The unconventional solutions for improving mobility in Mexico City's eastern region

Explore the efforts to improve mobility in Mexico City's eastern and western regions, including Cablebus, Elevated Trolleybus, and urban cable car proposals.

The unconventional solutions for improving mobility in Mexico City's eastern region
A proposed urban cable car system in the western periphery of Naucalpan could help connect marginalized residents with the industrial center, reducing the inequality gap caused by limited mobility. Credit: UNAM

The northwest and east of the Metropolitan Zone of the Valley of Mexico (ZMVM) represent an important figure regarding trips made and modes of public transportation used.

A study of transportation and projects of the current government of Mexico City in the eastern part - carried out by Ernesto Morua Ramírez, academic of the Facultad de Estudios Superiores Aragón, of the UNAM - shows some benefits of the implementation of the Cablebus and Elevated Trolleybus, and "the lack of greater coordination between these projects and the proposed cycling works".

The work relates the number of beneficiaries and their sociodemographic characteristics according to the 2020 Census and also shows the implementation challenges to achieve improved multimodal mobility schemes.

"Micromobility has been present and has also consisted of walking, the transportation basin has increased and the improvement of intersections using bicycles, scooters, the so-called scooters and bicycle cabs," explained the also doctor in Social Studies from the Autonomous Metropolitan Metropolitan University Iztapalapa.

While participating in the Colloquium "City in Movement", of the University Program of City Studies of the National University, Morua Ramirez explained that the Sierra de Santa Catarina includes 63 neighborhoods (from Periferico to the Mexico-Puebla Highway), where the number of inhabitants was 731,897 until 2020, a figure that corresponds to eight percent of the total population of the capital of the country and 40 percent of the Iztapalapa municipality.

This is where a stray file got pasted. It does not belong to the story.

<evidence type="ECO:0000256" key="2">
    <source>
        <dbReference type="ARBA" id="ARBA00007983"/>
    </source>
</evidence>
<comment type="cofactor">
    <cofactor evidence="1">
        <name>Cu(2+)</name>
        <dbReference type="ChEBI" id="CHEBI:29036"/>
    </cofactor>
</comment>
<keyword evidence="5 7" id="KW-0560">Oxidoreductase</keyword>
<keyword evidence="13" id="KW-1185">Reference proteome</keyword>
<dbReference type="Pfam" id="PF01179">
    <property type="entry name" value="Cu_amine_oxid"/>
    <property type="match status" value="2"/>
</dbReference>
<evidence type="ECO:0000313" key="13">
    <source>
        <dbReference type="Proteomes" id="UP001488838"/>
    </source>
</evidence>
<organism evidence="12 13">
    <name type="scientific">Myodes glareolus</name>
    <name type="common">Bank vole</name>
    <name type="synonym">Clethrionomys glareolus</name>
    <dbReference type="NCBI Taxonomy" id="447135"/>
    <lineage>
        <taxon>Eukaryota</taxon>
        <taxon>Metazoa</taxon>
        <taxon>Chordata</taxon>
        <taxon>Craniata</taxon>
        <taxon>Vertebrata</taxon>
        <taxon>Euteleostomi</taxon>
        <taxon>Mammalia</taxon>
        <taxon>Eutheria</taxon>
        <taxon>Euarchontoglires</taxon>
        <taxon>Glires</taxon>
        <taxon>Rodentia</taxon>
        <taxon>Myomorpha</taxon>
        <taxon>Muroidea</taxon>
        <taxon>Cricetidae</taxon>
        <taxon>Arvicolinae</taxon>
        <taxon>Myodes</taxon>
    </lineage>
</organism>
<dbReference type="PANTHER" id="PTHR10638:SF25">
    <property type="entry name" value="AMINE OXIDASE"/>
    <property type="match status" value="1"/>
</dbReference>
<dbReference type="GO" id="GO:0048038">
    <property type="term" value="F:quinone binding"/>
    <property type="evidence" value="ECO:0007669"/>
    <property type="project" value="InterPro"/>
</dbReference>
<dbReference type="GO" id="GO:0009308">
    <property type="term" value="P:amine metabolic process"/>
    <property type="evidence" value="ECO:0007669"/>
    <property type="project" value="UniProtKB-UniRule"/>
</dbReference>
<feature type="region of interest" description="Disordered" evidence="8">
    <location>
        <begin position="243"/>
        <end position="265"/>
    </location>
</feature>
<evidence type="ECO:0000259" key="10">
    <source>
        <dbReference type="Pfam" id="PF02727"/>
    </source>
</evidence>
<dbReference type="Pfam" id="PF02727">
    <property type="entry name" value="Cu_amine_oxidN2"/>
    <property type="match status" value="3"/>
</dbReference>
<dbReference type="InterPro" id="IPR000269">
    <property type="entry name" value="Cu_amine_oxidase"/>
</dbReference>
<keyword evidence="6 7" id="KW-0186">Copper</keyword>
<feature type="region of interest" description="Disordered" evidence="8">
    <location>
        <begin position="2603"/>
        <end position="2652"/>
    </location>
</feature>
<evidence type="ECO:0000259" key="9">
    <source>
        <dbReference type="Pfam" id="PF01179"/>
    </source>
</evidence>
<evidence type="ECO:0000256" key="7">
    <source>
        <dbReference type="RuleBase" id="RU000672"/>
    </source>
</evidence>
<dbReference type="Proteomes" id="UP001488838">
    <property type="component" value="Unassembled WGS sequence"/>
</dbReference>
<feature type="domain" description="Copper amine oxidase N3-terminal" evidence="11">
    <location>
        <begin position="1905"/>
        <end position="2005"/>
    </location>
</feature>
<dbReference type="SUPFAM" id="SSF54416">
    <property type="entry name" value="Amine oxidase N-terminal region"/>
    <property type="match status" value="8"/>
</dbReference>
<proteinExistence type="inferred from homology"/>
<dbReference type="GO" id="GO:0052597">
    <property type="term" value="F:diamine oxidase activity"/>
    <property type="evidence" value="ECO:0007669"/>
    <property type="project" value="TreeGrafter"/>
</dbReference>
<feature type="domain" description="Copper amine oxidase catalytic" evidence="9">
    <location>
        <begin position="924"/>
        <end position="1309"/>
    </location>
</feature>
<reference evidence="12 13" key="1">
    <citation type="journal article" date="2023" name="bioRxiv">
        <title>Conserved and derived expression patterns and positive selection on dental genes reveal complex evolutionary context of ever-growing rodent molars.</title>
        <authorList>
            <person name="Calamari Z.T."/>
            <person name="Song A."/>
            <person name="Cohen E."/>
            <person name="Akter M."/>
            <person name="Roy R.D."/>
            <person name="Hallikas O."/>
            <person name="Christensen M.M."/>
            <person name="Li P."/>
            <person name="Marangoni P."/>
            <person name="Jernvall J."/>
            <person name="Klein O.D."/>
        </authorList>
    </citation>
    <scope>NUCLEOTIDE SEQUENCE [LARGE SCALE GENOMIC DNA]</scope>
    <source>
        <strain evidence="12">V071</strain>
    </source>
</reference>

"The area in the construction of the Cablebus presents poverty levels by Urban Basic Geostatistical Area of between 34 to 50 percent following the index of the National Council for the Evaluation of Social Development Policy; in the Buenavista stations, and between the Xalpa and Lomas de la Estancia stations (highest area), and in San Miguel Teotongo, poverty reaches up to 70 percent," he described.

In October 2018 there were 150 million monthly trips; in January 2020 up to 130 million; when starting the confinement we had only 37 million between April and May 2020; only 40 million in January 2021; and 95 million in October 2022, he exposed.

Cable Car

At the round table "Characteristics of population mobility in the northwest and east zone of the MCMA", Gabriel Gómez García, from the University Program of City Studies, also intervened and explained the mobility in the northwest node composed of the Azcapotzalco municipality and the municipalities of Naucalpan and Tlalnepantla in Mexico City.

In this area alone, two million 566 thousand 66 trips are made during the week. The average age of the travelers is 36.9 years old, and the average of 2.1 trips per person, with a duration of 45 minutes, he detailed.

The university professor said that the spatial distribution of the population living in poverty within the study area has a strong autocorrelation forming a pattern in the western periphery of the municipality of Naucalpan, which presents a high index of inequality and social exclusion caused by its limited mobility due to its inaccessible conditions.

Given this "there is an urgent need to implement a sustainable public transportation system in the western periphery of Naucalpan, to connect the residents of the marginalized areas with the industrial center".

It is proposed, he said, to establish an urban cable car because it has characteristics of sustainability and is the most suitable due to the rugged relief conditions of the area. There is evidence that in Latin American cities it works as a tool to reduce the inequality gap.